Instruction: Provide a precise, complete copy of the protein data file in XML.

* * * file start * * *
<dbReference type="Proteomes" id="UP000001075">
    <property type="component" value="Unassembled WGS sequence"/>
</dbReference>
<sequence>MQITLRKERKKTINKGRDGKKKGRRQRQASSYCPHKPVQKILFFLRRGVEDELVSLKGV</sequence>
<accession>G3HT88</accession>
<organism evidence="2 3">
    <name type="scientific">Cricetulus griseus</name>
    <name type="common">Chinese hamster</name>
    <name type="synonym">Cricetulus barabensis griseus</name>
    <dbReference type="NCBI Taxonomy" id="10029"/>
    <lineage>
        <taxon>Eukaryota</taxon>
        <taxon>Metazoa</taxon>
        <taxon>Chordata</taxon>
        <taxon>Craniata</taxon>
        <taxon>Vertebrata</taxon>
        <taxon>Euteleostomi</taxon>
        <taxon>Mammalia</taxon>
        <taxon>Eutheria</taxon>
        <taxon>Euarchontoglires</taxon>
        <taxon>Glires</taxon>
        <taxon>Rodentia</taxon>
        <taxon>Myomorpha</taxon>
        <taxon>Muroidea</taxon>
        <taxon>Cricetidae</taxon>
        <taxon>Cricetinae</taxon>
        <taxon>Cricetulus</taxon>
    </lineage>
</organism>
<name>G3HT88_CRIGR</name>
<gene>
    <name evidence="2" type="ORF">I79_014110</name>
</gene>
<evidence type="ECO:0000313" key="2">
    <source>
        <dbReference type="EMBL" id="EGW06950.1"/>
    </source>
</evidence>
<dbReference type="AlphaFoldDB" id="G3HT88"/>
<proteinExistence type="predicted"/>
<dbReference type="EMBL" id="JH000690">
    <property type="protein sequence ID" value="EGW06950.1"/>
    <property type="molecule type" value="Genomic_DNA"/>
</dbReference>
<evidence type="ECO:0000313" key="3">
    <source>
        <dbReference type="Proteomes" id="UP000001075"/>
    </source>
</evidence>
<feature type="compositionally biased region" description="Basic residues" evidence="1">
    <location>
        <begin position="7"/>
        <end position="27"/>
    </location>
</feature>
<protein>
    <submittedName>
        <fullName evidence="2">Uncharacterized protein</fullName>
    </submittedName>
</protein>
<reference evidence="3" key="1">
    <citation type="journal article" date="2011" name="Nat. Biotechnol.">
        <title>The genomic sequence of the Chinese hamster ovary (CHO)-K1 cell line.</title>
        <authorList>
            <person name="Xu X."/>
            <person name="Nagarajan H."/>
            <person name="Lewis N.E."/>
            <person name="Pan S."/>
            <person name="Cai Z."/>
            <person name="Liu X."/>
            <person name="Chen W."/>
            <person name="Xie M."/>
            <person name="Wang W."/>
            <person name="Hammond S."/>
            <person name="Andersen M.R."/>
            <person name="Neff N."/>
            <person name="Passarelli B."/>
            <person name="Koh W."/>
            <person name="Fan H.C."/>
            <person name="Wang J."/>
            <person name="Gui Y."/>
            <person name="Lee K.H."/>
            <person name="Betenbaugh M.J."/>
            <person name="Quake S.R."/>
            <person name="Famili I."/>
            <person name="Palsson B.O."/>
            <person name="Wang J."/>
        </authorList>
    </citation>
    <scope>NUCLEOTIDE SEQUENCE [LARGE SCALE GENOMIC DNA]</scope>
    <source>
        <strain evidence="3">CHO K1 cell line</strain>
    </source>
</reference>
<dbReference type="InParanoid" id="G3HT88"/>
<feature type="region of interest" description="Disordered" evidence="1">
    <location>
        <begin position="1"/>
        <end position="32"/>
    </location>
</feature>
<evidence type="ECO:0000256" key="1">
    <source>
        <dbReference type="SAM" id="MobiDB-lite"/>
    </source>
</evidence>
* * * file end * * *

<dbReference type="Proteomes" id="UP000001075">
    <property type="component" value="Unassembled WGS sequence"/>
</dbReference>
<sequence>MQITLRKERKKTINKGRDGKKKGRRQRQASSYCPHKPVQKILFFLRRGVEDELVSLKGV</sequence>
<accession>G3HT88</accession>
<organism evidence="2 3">
    <name type="scientific">Cricetulus griseus</name>
    <name type="common">Chinese hamster</name>
    <name type="synonym">Cricetulus barabensis griseus</name>
    <dbReference type="NCBI Taxonomy" id="10029"/>
    <lineage>
        <taxon>Eukaryota</taxon>
        <taxon>Metazoa</taxon>
        <taxon>Chordata</taxon>
        <taxon>Craniata</taxon>
        <taxon>Vertebrata</taxon>
        <taxon>Euteleostomi</taxon>
        <taxon>Mammalia</taxon>
        <taxon>Eutheria</taxon>
        <taxon>Euarchontoglires</taxon>
        <taxon>Glires</taxon>
        <taxon>Rodentia</taxon>
        <taxon>Myomorpha</taxon>
        <taxon>Muroidea</taxon>
        <taxon>Cricetidae</taxon>
        <taxon>Cricetinae</taxon>
        <taxon>Cricetulus</taxon>
    </lineage>
</organism>
<name>G3HT88_CRIGR</name>
<gene>
    <name evidence="2" type="ORF">I79_014110</name>
</gene>
<evidence type="ECO:0000313" key="2">
    <source>
        <dbReference type="EMBL" id="EGW06950.1"/>
    </source>
</evidence>
<dbReference type="AlphaFoldDB" id="G3HT88"/>
<proteinExistence type="predicted"/>
<dbReference type="EMBL" id="JH000690">
    <property type="protein sequence ID" value="EGW06950.1"/>
    <property type="molecule type" value="Genomic_DNA"/>
</dbReference>
<evidence type="ECO:0000313" key="3">
    <source>
        <dbReference type="Proteomes" id="UP000001075"/>
    </source>
</evidence>
<feature type="compositionally biased region" description="Basic residues" evidence="1">
    <location>
        <begin position="7"/>
        <end position="27"/>
    </location>
</feature>
<protein>
    <submittedName>
        <fullName evidence="2">Uncharacterized protein</fullName>
    </submittedName>
</protein>
<reference evidence="3" key="1">
    <citation type="journal article" date="2011" name="Nat. Biotechnol.">
        <title>The genomic sequence of the Chinese hamster ovary (CHO)-K1 cell line.</title>
        <authorList>
            <person name="Xu X."/>
            <person name="Nagarajan H."/>
            <person name="Lewis N.E."/>
            <person name="Pan S."/>
            <person name="Cai Z."/>
            <person name="Liu X."/>
            <person name="Chen W."/>
            <person name="Xie M."/>
            <person name="Wang W."/>
            <person name="Hammond S."/>
            <person name="Andersen M.R."/>
            <person name="Neff N."/>
            <person name="Passarelli B."/>
            <person name="Koh W."/>
            <person name="Fan H.C."/>
            <person name="Wang J."/>
            <person name="Gui Y."/>
            <person name="Lee K.H."/>
            <person name="Betenbaugh M.J."/>
            <person name="Quake S.R."/>
            <person name="Famili I."/>
            <person name="Palsson B.O."/>
            <person name="Wang J."/>
        </authorList>
    </citation>
    <scope>NUCLEOTIDE SEQUENCE [LARGE SCALE GENOMIC DNA]</scope>
    <source>
        <strain evidence="3">CHO K1 cell line</strain>
    </source>
</reference>
<dbReference type="InParanoid" id="G3HT88"/>
<feature type="region of interest" description="Disordered" evidence="1">
    <location>
        <begin position="1"/>
        <end position="32"/>
    </location>
</feature>
<evidence type="ECO:0000256" key="1">
    <source>
        <dbReference type="SAM" id="MobiDB-lite"/>
    </source>
</evidence>